Channel, Networking

Mixed Cybersecurity Trends Revealed in 2017 Webroot Threat Report

“The good news and the bad news,” has been a classic theme in comedy routines for years, but there’s nothing funny about the findings in Webroot’s new 2017 Threat Report. While MSPs can take some comfort in learning that one category of cyber threats has significantly decreased, the sobering truth is that overall trends for endpoint security threats are largely negative.

Throughout 2016, Webroot continuously produced threat intelligence based on its broad and deep understanding of current and emerging threats. The Webroot Threat Research team then analyzed the year’s entire body of threat intelligence to identify the most important trends that MSPs and their clients must be aware of during 2017. Key findings from the Threat Report include:

The Good News

A notable positive trend in 2016 involved executable files. Of the hundreds of millions of new executable files observed during the year, only 2.5% were malware and 2.2% were potentially unwanted applications (PUAs)—both significant reductions from previous years. Furthermore, the monthly counts for new PUA executable files dropped over 80% from January to December.

The glaring exception to this otherwise positive change in executable files is ransomware; incidents involving ransomware caused largely-unreported losses estimated in the billions of dollars during 2016. Ransomware is expected to be an even bigger problem in 2017, given the continued success of Locky ransomware and the availability of numerous exploit kits and ransomware-as-a-service.

To mitigate ransomware and other executable threats, MSPs should continue to use innovative cybersecurity solutions that can detect and stop both known and previously-unseen malicious executable files in real time.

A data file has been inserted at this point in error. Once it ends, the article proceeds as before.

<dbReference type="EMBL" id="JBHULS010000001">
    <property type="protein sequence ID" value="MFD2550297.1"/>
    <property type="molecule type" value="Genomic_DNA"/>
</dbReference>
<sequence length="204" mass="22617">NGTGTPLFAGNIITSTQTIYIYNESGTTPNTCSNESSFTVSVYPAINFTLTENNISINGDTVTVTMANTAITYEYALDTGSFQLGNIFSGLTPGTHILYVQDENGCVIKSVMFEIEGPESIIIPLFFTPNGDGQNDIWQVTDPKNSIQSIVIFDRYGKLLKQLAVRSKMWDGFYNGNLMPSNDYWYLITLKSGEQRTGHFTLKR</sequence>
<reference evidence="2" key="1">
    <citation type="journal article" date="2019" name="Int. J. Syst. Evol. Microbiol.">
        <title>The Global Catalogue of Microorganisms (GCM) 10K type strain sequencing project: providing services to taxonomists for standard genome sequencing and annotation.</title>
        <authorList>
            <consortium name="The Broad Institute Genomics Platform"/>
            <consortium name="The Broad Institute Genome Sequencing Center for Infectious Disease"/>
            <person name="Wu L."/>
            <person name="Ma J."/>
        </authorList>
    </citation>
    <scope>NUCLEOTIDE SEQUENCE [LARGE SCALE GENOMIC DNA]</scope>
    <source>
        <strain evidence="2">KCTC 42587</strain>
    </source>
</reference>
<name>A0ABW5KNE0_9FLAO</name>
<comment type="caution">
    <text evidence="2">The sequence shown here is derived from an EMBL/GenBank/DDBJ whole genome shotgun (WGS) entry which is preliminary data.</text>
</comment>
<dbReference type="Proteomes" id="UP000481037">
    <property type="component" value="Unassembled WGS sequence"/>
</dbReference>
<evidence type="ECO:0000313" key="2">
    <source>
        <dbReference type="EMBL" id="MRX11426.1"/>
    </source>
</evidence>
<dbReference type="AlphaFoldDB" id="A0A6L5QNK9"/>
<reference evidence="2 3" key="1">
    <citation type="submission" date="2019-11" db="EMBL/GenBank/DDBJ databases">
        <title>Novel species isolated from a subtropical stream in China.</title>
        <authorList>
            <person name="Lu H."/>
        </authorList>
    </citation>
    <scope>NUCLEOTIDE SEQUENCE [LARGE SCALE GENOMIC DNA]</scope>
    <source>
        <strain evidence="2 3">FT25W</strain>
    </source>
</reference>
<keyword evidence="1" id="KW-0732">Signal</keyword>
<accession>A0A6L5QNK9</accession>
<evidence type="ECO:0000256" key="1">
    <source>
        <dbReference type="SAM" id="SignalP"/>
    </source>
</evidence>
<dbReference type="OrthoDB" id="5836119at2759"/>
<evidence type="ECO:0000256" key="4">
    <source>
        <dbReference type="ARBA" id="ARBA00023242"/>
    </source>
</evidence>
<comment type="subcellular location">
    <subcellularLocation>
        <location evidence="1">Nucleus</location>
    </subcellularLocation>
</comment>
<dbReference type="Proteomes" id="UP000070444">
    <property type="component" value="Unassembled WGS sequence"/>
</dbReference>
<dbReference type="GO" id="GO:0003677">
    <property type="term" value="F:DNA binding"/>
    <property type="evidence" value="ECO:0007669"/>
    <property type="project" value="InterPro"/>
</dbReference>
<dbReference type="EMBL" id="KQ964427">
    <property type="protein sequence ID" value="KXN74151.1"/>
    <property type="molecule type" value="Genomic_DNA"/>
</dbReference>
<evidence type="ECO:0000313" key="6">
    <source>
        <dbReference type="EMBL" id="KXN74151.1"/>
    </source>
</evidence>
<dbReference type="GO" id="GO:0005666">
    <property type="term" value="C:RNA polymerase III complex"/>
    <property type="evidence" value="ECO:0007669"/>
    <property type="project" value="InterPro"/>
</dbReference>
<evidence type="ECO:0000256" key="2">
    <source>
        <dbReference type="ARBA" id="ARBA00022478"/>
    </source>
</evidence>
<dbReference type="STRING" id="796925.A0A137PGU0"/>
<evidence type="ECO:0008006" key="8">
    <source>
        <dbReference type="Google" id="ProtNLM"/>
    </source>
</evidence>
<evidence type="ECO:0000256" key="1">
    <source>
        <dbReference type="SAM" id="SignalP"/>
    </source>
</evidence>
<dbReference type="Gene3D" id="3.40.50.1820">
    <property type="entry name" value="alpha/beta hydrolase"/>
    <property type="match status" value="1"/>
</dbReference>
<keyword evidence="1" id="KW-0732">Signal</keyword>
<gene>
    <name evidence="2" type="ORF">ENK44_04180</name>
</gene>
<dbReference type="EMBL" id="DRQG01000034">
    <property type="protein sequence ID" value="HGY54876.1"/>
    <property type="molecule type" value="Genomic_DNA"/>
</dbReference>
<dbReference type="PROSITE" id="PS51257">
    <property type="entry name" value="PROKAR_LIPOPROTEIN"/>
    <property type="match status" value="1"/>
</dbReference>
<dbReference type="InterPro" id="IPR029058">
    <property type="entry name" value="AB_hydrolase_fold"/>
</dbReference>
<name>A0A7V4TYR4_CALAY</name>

The Bad News

Unfortunately, there were numerous negative trends in 2016:

  • Approximately one-third of URLs with sufficient information available to determine a risk category were identified as high risk.
  • Phishing attack life cycles continue to drop; some phishing attacks now last just minutes, while the average phishing attack life cycle is under 15 hours.
  • Phishing attacks rarely use dedicated domain names anymore; instead, they rely on attackers acquiring and using web pages in established benign domains.
  • The number of unique zero-day phishing URLs Webroot observed each month grew throughout 2016, with almost twice as many URLs detected in the fourth quarter as in the first quarter.
  • The number of new and updated Android® apps that Webroot classified as malicious or suspicious each year dramatically increased from approximately 2 million in 2015 to nearly 10 million in 2016.

Considered together, these trends indicate a major increase in attacks based on malicious Android apps and malicious URLs. In order to comprehensively protect their clients, it is critical that MSPs implement robust strategies for detecting and stopping these threats.

Moving Forward

The relentlessly dynamic nature of today’s websites—benign one minute, compromised the next—and the sheer volume of URLs and Android apps accessible to your clients render conventional, relatively static antivirus solutions utterly obsolete.

To properly safeguard their customers, MSPs must adopt endpoint protection technologies backed by threat intelligence that is constantly updated with the latest information on malicious and suspicious activity. This type of threat intelligence is the only solution that enables the automated, real-time, highly accurate decision making necessary for MSPs to shield their clients from the rapidly-increasing number of attacks they face each day.

To learn more, download your free copy of the 2017 Webroot Threat Report here.

Blog courtesy of Webroot. Read more Webroot guest blogs here.